The NEWFOUNDLAND is but little smaller than the mastiff; his head is small, and his shape long. His feet are so formed as to fit him peculiarly for swimming. His aspect is gentle and intelligent.

The Newfoundland dogs are employed in their native districts to draw carts and sledges, laden with wood and fish, and to perform a variety of useful offices, in the place of the horse. They are expert swimmers, and many instances have occurred in which they have saved the lives of drowning persons.

The BULL DOG is distinguished for his fierceness, strength, and antipathy to the bull. He will fly at him, seize him by the nose, and such is his strength, that he will fasten the bull to the ground, without his power to escape. He is probably the most courageous of animals.

The SPANIEL is of Spanish extraction. He is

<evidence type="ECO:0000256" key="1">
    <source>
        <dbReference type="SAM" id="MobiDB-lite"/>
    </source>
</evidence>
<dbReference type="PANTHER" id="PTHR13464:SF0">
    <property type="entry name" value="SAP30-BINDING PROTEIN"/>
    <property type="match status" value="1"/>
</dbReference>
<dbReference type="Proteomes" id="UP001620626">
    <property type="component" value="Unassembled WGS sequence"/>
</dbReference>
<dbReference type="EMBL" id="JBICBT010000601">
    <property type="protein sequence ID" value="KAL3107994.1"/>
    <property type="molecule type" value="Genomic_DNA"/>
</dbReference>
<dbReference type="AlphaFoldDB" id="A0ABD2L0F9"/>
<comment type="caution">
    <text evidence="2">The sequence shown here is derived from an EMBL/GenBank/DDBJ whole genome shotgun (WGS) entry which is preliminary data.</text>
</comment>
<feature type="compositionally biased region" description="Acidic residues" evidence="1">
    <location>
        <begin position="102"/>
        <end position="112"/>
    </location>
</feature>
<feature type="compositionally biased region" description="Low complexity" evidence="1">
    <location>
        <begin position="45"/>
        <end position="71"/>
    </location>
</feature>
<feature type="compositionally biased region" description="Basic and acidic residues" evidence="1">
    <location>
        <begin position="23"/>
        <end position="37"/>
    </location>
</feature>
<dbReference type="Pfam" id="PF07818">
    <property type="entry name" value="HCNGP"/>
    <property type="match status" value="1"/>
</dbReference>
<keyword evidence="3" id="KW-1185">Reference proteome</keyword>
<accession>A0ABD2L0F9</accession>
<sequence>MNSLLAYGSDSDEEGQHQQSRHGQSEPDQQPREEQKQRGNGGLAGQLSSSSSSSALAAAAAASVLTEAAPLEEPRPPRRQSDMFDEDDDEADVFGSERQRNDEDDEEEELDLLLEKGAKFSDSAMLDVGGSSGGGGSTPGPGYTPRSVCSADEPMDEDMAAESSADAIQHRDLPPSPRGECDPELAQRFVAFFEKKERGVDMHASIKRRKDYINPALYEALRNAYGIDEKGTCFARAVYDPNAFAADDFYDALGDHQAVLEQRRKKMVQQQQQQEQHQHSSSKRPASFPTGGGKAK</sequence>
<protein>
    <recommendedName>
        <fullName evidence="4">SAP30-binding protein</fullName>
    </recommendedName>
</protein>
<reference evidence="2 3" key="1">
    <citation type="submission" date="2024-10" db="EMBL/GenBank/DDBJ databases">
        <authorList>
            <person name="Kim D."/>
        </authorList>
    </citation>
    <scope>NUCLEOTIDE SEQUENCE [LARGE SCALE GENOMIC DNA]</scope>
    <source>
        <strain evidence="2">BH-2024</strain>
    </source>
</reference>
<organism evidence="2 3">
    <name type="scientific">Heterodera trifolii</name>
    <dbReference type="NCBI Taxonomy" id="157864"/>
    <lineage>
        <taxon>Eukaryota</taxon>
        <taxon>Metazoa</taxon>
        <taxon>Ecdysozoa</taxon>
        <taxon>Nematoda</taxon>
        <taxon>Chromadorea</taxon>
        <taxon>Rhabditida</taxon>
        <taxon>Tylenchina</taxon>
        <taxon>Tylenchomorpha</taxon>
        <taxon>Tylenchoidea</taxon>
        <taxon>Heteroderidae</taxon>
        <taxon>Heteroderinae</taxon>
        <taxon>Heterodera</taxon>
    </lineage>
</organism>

remarkable for attachment to his master, and has been known to die of grief for his loss.

The WATER SPANIEL possesses the good qualities of the preceding in a very high degree. He is used for hunting ducks and water animals.

The COACH DOG is remarkable for beauty, it being white, elegantly and profusely marked with round black spots.

The SPANISH POINTER receives instruction with! great facility, and is taught to point out game to the sportsman, such as partridges, pheasants, and woodcocks, that may be crouching in their lurking places.

Nothing can be more surprising than the performances of this animal in the field. The English pointer is similar to the Spanish, but is less easily taught.

The SETTER has similar aptitudes to those of the pointer. He is possessed of exquisite scent and great sagacity.

The BEAGLE is usually employed in hare hunting. He is the smallest of dogs used in the chase. The SPRINGER is a very lively species of dog, used principally in starting woodcocks and other birds in swamps and marshes.

The HARRIER resembles the Beagle, but is larger, stronger, and swifter. He is very ardent in the chase.

Besides these there are other varieties; the dog of Mount St. Bernard, who is employed by the benevolent monks to save travellers, who may be lost in the snows of the Alps, is an exceedinly interesting animal.